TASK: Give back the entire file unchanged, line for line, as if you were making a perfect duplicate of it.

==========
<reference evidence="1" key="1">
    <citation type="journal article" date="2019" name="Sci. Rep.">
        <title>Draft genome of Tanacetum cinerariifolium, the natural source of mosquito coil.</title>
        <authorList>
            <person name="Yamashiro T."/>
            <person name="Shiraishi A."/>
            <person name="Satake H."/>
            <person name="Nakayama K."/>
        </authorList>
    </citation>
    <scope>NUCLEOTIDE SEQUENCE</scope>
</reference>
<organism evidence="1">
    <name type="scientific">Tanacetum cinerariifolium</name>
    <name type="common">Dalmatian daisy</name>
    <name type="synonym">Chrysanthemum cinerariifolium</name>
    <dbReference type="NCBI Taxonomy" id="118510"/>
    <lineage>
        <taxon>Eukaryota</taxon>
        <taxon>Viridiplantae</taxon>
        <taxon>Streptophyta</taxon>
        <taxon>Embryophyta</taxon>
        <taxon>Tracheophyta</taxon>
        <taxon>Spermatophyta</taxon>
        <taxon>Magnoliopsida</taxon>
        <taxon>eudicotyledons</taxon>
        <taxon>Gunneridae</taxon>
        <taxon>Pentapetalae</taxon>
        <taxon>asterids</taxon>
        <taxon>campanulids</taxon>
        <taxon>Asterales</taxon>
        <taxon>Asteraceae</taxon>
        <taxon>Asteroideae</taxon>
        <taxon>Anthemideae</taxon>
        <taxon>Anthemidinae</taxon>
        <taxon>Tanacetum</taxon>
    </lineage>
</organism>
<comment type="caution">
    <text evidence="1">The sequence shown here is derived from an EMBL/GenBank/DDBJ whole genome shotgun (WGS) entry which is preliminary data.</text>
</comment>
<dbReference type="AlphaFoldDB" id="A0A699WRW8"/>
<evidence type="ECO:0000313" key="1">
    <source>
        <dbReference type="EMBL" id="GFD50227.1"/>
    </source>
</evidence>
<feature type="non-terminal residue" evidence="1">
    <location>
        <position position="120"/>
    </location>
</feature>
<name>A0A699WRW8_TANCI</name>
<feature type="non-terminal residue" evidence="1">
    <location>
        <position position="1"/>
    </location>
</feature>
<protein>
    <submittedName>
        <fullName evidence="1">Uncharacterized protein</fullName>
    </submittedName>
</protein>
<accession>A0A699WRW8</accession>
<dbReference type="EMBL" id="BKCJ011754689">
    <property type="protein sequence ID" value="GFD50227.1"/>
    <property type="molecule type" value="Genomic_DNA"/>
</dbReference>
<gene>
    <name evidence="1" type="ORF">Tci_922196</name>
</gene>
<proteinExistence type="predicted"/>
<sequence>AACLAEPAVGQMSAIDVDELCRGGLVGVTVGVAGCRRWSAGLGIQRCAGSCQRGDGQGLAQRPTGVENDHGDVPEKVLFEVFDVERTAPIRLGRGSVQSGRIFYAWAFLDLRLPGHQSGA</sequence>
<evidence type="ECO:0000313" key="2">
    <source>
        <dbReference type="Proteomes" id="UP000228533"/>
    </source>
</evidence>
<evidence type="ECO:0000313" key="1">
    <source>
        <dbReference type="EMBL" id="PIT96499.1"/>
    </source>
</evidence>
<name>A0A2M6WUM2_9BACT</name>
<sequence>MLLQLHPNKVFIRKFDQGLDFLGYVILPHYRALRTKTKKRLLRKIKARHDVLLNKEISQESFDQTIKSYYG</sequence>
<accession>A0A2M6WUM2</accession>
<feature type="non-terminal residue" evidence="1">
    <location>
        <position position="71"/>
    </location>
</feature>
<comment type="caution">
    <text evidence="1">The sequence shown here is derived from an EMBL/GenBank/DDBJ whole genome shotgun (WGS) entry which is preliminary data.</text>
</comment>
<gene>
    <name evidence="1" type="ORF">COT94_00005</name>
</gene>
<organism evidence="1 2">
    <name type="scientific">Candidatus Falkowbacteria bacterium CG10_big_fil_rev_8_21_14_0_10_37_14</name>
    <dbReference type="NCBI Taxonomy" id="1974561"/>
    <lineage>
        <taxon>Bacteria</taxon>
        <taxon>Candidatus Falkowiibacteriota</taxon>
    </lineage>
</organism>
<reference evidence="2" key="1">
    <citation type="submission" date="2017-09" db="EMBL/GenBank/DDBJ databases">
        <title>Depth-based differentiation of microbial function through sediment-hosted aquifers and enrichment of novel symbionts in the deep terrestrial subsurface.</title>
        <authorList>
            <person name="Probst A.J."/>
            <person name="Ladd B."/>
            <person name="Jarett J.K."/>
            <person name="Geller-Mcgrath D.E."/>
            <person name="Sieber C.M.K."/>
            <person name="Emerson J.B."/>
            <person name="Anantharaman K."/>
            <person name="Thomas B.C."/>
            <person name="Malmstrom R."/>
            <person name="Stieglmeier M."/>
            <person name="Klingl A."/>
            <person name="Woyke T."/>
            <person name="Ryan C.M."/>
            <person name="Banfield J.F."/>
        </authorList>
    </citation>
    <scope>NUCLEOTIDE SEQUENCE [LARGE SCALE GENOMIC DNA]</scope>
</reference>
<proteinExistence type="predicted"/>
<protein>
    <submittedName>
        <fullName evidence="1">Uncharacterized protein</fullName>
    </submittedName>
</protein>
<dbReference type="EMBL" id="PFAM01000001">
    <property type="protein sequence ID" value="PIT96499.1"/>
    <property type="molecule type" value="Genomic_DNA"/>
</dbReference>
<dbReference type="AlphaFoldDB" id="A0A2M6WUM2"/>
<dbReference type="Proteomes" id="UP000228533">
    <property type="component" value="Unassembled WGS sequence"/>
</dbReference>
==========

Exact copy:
<reference evidence="1" key="1">
    <citation type="journal article" date="2019" name="Sci. Rep.">
        <title>Draft genome of Tanacetum cinerariifolium, the natural source of mosquito coil.</title>
        <authorList>
            <person name="Yamashiro T."/>
            <person name="Shiraishi A."/>
            <person name="Satake H."/>
            <person name="Nakayama K."/>
        </authorList>
    </citation>
    <scope>NUCLEOTIDE SEQUENCE</scope>
</reference>
<organism evidence="1">
    <name type="scientific">Tanacetum cinerariifolium</name>
    <name type="common">Dalmatian daisy</name>
    <name type="synonym">Chrysanthemum cinerariifolium</name>
    <dbReference type="NCBI Taxonomy" id="118510"/>
    <lineage>
        <taxon>Eukaryota</taxon>
        <taxon>Viridiplantae</taxon>
        <taxon>Streptophyta</taxon>
        <taxon>Embryophyta</taxon>
        <taxon>Tracheophyta</taxon>
        <taxon>Spermatophyta</taxon>
        <taxon>Magnoliopsida</taxon>
        <taxon>eudicotyledons</taxon>
        <taxon>Gunneridae</taxon>
        <taxon>Pentapetalae</taxon>
        <taxon>asterids</taxon>
        <taxon>campanulids</taxon>
        <taxon>Asterales</taxon>
        <taxon>Asteraceae</taxon>
        <taxon>Asteroideae</taxon>
        <taxon>Anthemideae</taxon>
        <taxon>Anthemidinae</taxon>
        <taxon>Tanacetum</taxon>
    </lineage>
</organism>
<comment type="caution">
    <text evidence="1">The sequence shown here is derived from an EMBL/GenBank/DDBJ whole genome shotgun (WGS) entry which is preliminary data.</text>
</comment>
<dbReference type="AlphaFoldDB" id="A0A699WRW8"/>
<evidence type="ECO:0000313" key="1">
    <source>
        <dbReference type="EMBL" id="GFD50227.1"/>
    </source>
</evidence>
<feature type="non-terminal residue" evidence="1">
    <location>
        <position position="120"/>
    </location>
</feature>
<name>A0A699WRW8_TANCI</name>
<feature type="non-terminal residue" evidence="1">
    <location>
        <position position="1"/>
    </location>
</feature>
<protein>
    <submittedName>
        <fullName evidence="1">Uncharacterized protein</fullName>
    </submittedName>
</protein>
<accession>A0A699WRW8</accession>
<dbReference type="EMBL" id="BKCJ011754689">
    <property type="protein sequence ID" value="GFD50227.1"/>
    <property type="molecule type" value="Genomic_DNA"/>
</dbReference>
<gene>
    <name evidence="1" type="ORF">Tci_922196</name>
</gene>
<proteinExistence type="predicted"/>
<sequence>AACLAEPAVGQMSAIDVDELCRGGLVGVTVGVAGCRRWSAGLGIQRCAGSCQRGDGQGLAQRPTGVENDHGDVPEKVLFEVFDVERTAPIRLGRGSVQSGRIFYAWAFLDLRLPGHQSGA</sequence>
<evidence type="ECO:0000313" key="2">
    <source>
        <dbReference type="Proteomes" id="UP000228533"/>
    </source>
</evidence>
<evidence type="ECO:0000313" key="1">
    <source>
        <dbReference type="EMBL" id="PIT96499.1"/>
    </source>
</evidence>
<name>A0A2M6WUM2_9BACT</name>
<sequence>MLLQLHPNKVFIRKFDQGLDFLGYVILPHYRALRTKTKKRLLRKIKARHDVLLNKEISQESFDQTIKSYYG</sequence>
<accession>A0A2M6WUM2</accession>
<feature type="non-terminal residue" evidence="1">
    <location>
        <position position="71"/>
    </location>
</feature>
<comment type="caution">
    <text evidence="1">The sequence shown here is derived from an EMBL/GenBank/DDBJ whole genome shotgun (WGS) entry which is preliminary data.</text>
</comment>
<gene>
    <name evidence="1" type="ORF">COT94_00005</name>
</gene>
<organism evidence="1 2">
    <name type="scientific">Candidatus Falkowbacteria bacterium CG10_big_fil_rev_8_21_14_0_10_37_14</name>
    <dbReference type="NCBI Taxonomy" id="1974561"/>
    <lineage>
        <taxon>Bacteria</taxon>
        <taxon>Candidatus Falkowiibacteriota</taxon>
    </lineage>
</organism>
<reference evidence="2" key="1">
    <citation type="submission" date="2017-09" db="EMBL/GenBank/DDBJ databases">
        <title>Depth-based differentiation of microbial function through sediment-hosted aquifers and enrichment of novel symbionts in the deep terrestrial subsurface.</title>
        <authorList>
            <person name="Probst A.J."/>
            <person name="Ladd B."/>
            <person name="Jarett J.K."/>
            <person name="Geller-Mcgrath D.E."/>
            <person name="Sieber C.M.K."/>
            <person name="Emerson J.B."/>
            <person name="Anantharaman K."/>
            <person name="Thomas B.C."/>
            <person name="Malmstrom R."/>
            <person name="Stieglmeier M."/>
            <person name="Klingl A."/>
            <person name="Woyke T."/>
            <person name="Ryan C.M."/>
            <person name="Banfield J.F."/>
        </authorList>
    </citation>
    <scope>NUCLEOTIDE SEQUENCE [LARGE SCALE GENOMIC DNA]</scope>
</reference>
<proteinExistence type="predicted"/>
<protein>
    <submittedName>
        <fullName evidence="1">Uncharacterized protein</fullName>
    </submittedName>
</protein>
<dbReference type="EMBL" id="PFAM01000001">
    <property type="protein sequence ID" value="PIT96499.1"/>
    <property type="molecule type" value="Genomic_DNA"/>
</dbReference>
<dbReference type="AlphaFoldDB" id="A0A2M6WUM2"/>
<dbReference type="Proteomes" id="UP000228533">
    <property type="component" value="Unassembled WGS sequence"/>
</dbReference>